A proposal would see Oneida High School’s football stadium named in memory of Jim May, the school’s all-time winningest coach, who died on the sideline of a heart attack in 1997.

It’s been 20 years since Oneida High School football coach Jim May died after suffering a heart attack on the sideline during a home game.

Now, a proposal pitched to the Oneida Special School District Board of Education would see the school’s football facility named in May’s honor.

Kevin Acres, the school’s current public address announcer at middle school and high school football games, and a long-time member of WBNT’s broadcasting crew at Oneida High School games, appeared before the school board on Thursday to plead the case for honoring May by naming the stadium the Jim May Memorial Stadium.

“Over the past several years, I have talked to countless individuals about this possibility,” Acres said. “Of all the people I have mentioned this to, or who have even come up and mentioned it to me, all believe this would be a very appropriate honor.”

May, who was a native of Clinton, Tenn., made the move to Oneida in 1981, where he built the Indian program into a perennial power. Over the next 17 years, Oneida made the playoffs more often than not, including a run of 10 consecutive seasons in 1985. The Indians three times advanced to the state semifinals, and won the Class A state championship in 1992, defeating Battleground Academy 13-10 in Nashville.

The Indians made the move to Class AA from 1993 to 1996, where they competed against powerhouses like Alcoa and Sweetwater. Oneida moved back to Class A in 1997 and appeared set to resume where it had left off. But May collapsed on the sideline during a win over Cosby that season. He was airlifted to a Knoxville hospital, where he was declared dead at the age of 57.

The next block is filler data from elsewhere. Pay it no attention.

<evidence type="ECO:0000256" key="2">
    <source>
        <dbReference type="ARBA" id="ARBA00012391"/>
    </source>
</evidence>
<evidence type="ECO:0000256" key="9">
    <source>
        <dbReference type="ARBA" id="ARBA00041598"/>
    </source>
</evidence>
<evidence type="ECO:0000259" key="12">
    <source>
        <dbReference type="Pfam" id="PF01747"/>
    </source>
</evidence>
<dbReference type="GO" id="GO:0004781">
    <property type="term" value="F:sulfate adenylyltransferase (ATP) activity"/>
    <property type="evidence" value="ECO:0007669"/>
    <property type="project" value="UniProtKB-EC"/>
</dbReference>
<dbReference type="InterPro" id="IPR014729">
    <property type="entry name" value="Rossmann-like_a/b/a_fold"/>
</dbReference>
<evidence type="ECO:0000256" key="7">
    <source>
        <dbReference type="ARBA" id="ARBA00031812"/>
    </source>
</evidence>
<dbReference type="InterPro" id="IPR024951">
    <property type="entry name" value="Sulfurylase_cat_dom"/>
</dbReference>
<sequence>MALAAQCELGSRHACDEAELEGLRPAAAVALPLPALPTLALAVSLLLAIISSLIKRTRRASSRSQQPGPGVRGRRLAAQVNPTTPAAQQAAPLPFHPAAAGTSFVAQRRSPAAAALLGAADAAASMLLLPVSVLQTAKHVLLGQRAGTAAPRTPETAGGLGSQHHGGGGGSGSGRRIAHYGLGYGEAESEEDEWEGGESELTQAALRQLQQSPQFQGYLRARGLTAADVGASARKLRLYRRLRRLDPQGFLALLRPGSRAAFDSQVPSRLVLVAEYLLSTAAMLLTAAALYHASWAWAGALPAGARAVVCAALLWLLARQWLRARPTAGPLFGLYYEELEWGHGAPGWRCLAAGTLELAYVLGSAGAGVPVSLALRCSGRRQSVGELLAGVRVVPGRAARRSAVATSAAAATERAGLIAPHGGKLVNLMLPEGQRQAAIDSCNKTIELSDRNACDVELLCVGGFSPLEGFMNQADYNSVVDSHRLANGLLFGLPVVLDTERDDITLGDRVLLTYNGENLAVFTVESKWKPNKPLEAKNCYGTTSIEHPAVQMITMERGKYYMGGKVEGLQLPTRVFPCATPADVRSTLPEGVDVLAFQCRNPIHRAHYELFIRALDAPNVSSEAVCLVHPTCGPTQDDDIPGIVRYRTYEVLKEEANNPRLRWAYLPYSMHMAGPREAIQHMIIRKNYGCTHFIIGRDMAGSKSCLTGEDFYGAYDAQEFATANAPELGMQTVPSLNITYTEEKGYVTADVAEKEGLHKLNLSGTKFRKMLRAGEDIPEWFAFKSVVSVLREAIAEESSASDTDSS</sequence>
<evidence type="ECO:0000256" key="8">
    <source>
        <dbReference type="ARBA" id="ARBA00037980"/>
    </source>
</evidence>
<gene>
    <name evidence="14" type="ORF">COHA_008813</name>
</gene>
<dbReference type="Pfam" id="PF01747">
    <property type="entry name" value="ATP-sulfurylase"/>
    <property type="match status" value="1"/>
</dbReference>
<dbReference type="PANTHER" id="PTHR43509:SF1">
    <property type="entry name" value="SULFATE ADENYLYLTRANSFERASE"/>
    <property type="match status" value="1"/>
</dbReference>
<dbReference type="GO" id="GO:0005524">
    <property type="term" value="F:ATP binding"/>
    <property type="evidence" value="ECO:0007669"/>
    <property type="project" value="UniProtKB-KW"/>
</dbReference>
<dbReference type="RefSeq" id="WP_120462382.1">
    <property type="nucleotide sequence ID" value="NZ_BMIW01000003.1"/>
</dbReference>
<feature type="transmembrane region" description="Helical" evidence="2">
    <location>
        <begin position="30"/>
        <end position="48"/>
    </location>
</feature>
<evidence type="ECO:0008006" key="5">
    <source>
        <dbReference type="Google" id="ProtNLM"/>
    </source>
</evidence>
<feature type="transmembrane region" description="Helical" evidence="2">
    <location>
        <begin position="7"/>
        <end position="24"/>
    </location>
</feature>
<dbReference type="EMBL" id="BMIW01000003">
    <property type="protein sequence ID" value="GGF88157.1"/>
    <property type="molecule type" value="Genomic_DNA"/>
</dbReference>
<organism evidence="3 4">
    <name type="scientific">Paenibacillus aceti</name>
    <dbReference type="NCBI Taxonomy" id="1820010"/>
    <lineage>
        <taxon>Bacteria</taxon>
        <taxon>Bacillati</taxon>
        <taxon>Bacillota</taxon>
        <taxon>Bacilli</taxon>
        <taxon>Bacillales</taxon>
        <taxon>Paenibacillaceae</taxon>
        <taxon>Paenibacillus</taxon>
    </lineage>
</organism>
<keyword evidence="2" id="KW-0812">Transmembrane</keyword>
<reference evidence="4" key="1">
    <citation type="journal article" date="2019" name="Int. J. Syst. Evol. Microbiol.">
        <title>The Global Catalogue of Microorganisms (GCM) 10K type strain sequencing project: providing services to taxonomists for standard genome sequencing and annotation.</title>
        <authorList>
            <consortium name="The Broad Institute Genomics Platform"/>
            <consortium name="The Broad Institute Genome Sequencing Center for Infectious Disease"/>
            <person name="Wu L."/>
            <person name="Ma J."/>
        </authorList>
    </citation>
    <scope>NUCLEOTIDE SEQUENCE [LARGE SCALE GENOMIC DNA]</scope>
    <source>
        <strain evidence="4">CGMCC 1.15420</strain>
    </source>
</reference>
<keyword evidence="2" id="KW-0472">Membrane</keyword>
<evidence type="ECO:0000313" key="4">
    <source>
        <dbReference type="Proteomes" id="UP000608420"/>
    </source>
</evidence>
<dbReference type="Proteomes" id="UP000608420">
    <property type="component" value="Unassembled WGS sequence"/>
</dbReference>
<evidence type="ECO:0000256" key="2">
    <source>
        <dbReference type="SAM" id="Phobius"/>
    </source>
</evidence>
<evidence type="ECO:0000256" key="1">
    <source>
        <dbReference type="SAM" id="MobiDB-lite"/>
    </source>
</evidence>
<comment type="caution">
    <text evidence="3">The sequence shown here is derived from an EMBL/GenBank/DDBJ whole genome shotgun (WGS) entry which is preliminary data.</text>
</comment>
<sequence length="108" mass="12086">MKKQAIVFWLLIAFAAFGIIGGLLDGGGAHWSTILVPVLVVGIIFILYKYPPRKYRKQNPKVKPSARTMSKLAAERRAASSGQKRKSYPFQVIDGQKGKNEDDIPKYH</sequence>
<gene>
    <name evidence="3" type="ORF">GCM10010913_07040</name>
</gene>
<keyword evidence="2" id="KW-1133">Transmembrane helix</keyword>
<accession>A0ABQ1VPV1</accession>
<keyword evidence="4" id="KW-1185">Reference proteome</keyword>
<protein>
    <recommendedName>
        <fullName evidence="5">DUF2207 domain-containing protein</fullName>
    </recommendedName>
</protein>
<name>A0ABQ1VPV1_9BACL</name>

The Indians were 6-0, and were in the midst of a 38-0 win over Cosby, when May died. Prior to the season, he had remarked that he felt the 1997 team was talented enough to win another state championship. As it turned out, the Indians advanced to the state semifinals before losing to Trousdale County.

May was Oneida’s longest-tenured head coach, and remains the school’s all-time winningest coach, with a record of 140-55. His overall record, which included three coaching stops prior to Oneida, was 218-100. He also coached Oneida’s women’s basketball team to three state tournament appearances.

A newspaper editorial after May’s death remarked, “Prior to the start of every game, every year, Jim May walked back and forth among the rows of his players as they did their warm-up exercises, touching each one on their shoulder pads or head gear as he passed. In 17 years at Oneida, Jim May touched a lot of players. He touched a lot of other people, too.”

Acres — who pitched the idea of naming the stadium in May’s honor a decade ago, only to have the proposal shot down — said it the time has come to honor the late coach.

“I recommend that on this 20th anniversary of Coach May’s passing, we not only honor the man but his legacy,” Acres said.

The school board agreed to take the request under consideration.

While the press box at the stadium is called the Jim May Pressbox, Acres said the name is unofficial. It was never voted on by the school board; instead, the name stuck after coaches began referring to the press box in May’s honor.

During May’s tenure, the Oneida stadium underwent several upgrades, including a major overhaul that was completed the year he died.

Acres told the Independent Herald that the proposal would not change the name of Dr. M.E. Thompson Field, which is named after the late physician.

“Say this to yourself: ‘Welcome to Dr. M.E. Thompson Field at Jim May Memorial Stadium.’ It kinda gives you goose bumps, doesn’t it?” Acres said.